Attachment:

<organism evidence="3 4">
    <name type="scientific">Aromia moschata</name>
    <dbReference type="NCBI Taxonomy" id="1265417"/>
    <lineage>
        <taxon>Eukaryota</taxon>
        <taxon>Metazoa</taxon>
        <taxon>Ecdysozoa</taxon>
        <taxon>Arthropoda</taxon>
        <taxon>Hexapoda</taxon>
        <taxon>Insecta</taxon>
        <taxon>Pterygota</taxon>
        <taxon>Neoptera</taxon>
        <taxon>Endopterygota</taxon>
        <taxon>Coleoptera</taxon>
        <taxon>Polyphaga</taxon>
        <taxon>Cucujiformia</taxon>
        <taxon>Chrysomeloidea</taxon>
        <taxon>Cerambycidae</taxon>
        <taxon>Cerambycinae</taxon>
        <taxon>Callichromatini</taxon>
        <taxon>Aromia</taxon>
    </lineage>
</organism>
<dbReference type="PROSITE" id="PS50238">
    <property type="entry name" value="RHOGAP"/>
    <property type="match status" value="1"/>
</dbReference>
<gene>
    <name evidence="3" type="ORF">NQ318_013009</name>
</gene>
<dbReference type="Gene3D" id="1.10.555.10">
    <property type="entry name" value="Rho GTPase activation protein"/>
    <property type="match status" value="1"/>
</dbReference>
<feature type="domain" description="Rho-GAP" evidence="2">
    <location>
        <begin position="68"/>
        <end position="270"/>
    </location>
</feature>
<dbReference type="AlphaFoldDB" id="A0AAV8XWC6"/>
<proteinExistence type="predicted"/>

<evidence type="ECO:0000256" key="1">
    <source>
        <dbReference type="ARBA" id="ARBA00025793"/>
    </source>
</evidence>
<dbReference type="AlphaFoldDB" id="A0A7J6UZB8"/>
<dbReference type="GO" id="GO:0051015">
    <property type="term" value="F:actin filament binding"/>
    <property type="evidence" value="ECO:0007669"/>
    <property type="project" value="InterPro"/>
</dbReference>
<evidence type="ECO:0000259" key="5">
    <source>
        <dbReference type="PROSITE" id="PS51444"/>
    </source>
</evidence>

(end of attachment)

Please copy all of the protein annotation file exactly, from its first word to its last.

<organism evidence="3 4">
    <name type="scientific">Aromia moschata</name>
    <dbReference type="NCBI Taxonomy" id="1265417"/>
    <lineage>
        <taxon>Eukaryota</taxon>
        <taxon>Metazoa</taxon>
        <taxon>Ecdysozoa</taxon>
        <taxon>Arthropoda</taxon>
        <taxon>Hexapoda</taxon>
        <taxon>Insecta</taxon>
        <taxon>Pterygota</taxon>
        <taxon>Neoptera</taxon>
        <taxon>Endopterygota</taxon>
        <taxon>Coleoptera</taxon>
        <taxon>Polyphaga</taxon>
        <taxon>Cucujiformia</taxon>
        <taxon>Chrysomeloidea</taxon>
        <taxon>Cerambycidae</taxon>
        <taxon>Cerambycinae</taxon>
        <taxon>Callichromatini</taxon>
        <taxon>Aromia</taxon>
    </lineage>
</organism>
<dbReference type="PROSITE" id="PS50238">
    <property type="entry name" value="RHOGAP"/>
    <property type="match status" value="1"/>
</dbReference>
<gene>
    <name evidence="3" type="ORF">NQ318_013009</name>
</gene>
<dbReference type="Gene3D" id="1.10.555.10">
    <property type="entry name" value="Rho GTPase activation protein"/>
    <property type="match status" value="1"/>
</dbReference>
<feature type="domain" description="Rho-GAP" evidence="2">
    <location>
        <begin position="68"/>
        <end position="270"/>
    </location>
</feature>
<dbReference type="AlphaFoldDB" id="A0AAV8XWC6"/>
<proteinExistence type="predicted"/>

<evidence type="ECO:0000256" key="1">
    <source>
        <dbReference type="ARBA" id="ARBA00025793"/>
    </source>
</evidence>
<dbReference type="AlphaFoldDB" id="A0A7J6UZB8"/>
<dbReference type="GO" id="GO:0051015">
    <property type="term" value="F:actin filament binding"/>
    <property type="evidence" value="ECO:0007669"/>
    <property type="project" value="InterPro"/>
</dbReference>
<evidence type="ECO:0000259" key="5">
    <source>
        <dbReference type="PROSITE" id="PS51444"/>
    </source>
</evidence>